In 1957 the Soviet launch of the Sputnik satellite generated quite the stir around the world. Given the degree of political polarization at the time between West and East, it was only natural that reactions to the event varied. In the United States, there was a sense that the Soviets had beaten them to the punch in a major milestone in the “Space Race”. Technological races aside, the launch of Sputnik also raised concerns surrounding the political and diplomatic fallout attached to the event. Richard Mowrer’s December article in the cultural and political magazine New Leader touched on some of these fears.
Titled “Franco Spain After the Sputnik”, Mowrer’s article focuses primarily on the reaction to Sputnik felt in Spain under General Francisco Franco, as well as in Yugoslavia under President Josip Broz, more commonly known as Tito. Both Spain and Yugoslavia were friendly with the United States. Franco was an ardent anti-communist, and Tito’s Yugoslavia, while communist, had a history of tension with the USSR. As such, it was in the interest of the United States to remain in favor beyond the Soviets in both states.
The launch of Sputnik raised questions about the future of US influence in both states. Three days after the launch of Sputnik, Franco delivered a speech in which he praised the Russians for their achievement. While no friend to communism, Mowrer writes that Franco acknowledged that the feat was possible due to the Soviet emphasis on order and unity, two traits of the “new Russia” that had emerged in direct challenge to the United States. Franco is quoted as saying “We cannot ignore the political importance of the fact that a nation has succeeded in launching the first artificial satellite”, continuing with “what has effective value is political unity, continuity, authority and discipline.”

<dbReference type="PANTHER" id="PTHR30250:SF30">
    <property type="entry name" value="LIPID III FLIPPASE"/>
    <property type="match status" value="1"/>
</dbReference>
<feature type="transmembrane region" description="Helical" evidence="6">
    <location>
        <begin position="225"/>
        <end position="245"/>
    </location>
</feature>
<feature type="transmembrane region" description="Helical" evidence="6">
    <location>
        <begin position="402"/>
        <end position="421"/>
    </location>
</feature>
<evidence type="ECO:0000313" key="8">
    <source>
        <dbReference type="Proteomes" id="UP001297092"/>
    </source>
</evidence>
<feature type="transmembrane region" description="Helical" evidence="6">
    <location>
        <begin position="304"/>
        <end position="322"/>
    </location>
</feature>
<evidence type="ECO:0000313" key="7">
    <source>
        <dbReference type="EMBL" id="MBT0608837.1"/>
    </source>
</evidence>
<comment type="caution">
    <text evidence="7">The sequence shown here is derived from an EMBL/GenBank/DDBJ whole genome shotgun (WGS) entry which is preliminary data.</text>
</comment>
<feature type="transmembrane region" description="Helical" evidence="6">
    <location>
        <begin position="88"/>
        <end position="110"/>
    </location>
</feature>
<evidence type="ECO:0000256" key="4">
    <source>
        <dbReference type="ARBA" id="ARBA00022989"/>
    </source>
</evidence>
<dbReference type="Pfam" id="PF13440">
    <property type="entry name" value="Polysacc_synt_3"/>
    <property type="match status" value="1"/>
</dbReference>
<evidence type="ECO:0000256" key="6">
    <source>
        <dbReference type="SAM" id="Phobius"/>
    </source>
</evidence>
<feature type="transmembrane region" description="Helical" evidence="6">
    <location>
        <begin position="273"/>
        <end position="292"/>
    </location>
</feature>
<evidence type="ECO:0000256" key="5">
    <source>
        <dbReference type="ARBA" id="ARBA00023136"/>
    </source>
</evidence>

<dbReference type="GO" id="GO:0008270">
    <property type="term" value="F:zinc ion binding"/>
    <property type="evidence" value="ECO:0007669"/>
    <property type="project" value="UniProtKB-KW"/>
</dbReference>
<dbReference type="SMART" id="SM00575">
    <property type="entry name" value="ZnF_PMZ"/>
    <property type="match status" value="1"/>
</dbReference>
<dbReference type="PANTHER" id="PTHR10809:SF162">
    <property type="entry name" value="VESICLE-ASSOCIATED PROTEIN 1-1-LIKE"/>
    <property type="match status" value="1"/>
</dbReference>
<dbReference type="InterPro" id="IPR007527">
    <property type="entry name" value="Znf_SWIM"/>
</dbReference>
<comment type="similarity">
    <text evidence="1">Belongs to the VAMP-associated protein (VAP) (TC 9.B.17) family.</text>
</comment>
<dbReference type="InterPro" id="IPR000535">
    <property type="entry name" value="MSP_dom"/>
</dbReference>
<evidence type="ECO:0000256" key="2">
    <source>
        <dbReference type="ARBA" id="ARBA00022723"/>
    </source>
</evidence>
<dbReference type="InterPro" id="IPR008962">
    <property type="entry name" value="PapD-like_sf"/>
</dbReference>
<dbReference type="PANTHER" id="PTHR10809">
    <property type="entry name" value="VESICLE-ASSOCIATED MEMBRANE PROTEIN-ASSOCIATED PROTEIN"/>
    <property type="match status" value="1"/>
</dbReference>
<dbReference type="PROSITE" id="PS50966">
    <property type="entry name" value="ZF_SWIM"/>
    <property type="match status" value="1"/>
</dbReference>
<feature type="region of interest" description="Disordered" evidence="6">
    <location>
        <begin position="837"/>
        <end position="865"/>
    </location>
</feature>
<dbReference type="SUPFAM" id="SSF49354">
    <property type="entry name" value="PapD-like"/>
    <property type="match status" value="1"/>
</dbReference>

Mowrer claims that this thinly veiled jab at U.S. prestige was only worsened by the follow on response in the Spanish press. Spanish newspapers wrote that the United States had suffered a defeat in its own system of propaganda, releasing a series of articles laced with heavy criticism and even mockery of the US. Given that Franco’s regime tightly censored the media, these stories could not have been printed without formal consent. In the following days, Soviet state media was reprinted in Spanish papers, and Soviet scientists and political figures were granted audience with Spanish representatives, a first in the era of Franco rule.
Mowrer’s article highlights the constant battle for influence that defined the Cold War period. While central ideologies between states could differ vastly, there were fears that alliances would form through means of sheer power, a measure of “diplomatic realism” as Mowrer called it. The situation in Spain following the Sputnik launch demonstrates that the Space Race was more than a simple technological contest of bragging rights; there was the very real fear that it could mean a tipping point in the Cold War itself.
Mowrer, Richard Scott. franco Spain After the Sputnik. Vol. 40. New York, N.Y: New Leader Publishing Association, 1957.
Franco image: http://www.telegraph.co.uk/news/worldnews/europe/spain/12006647/Fury-in-Spain-over-tributes-on-anniversary-of-Francos-death.html
Pravda image: http://www.bbc.com/news/science-environment-41498083
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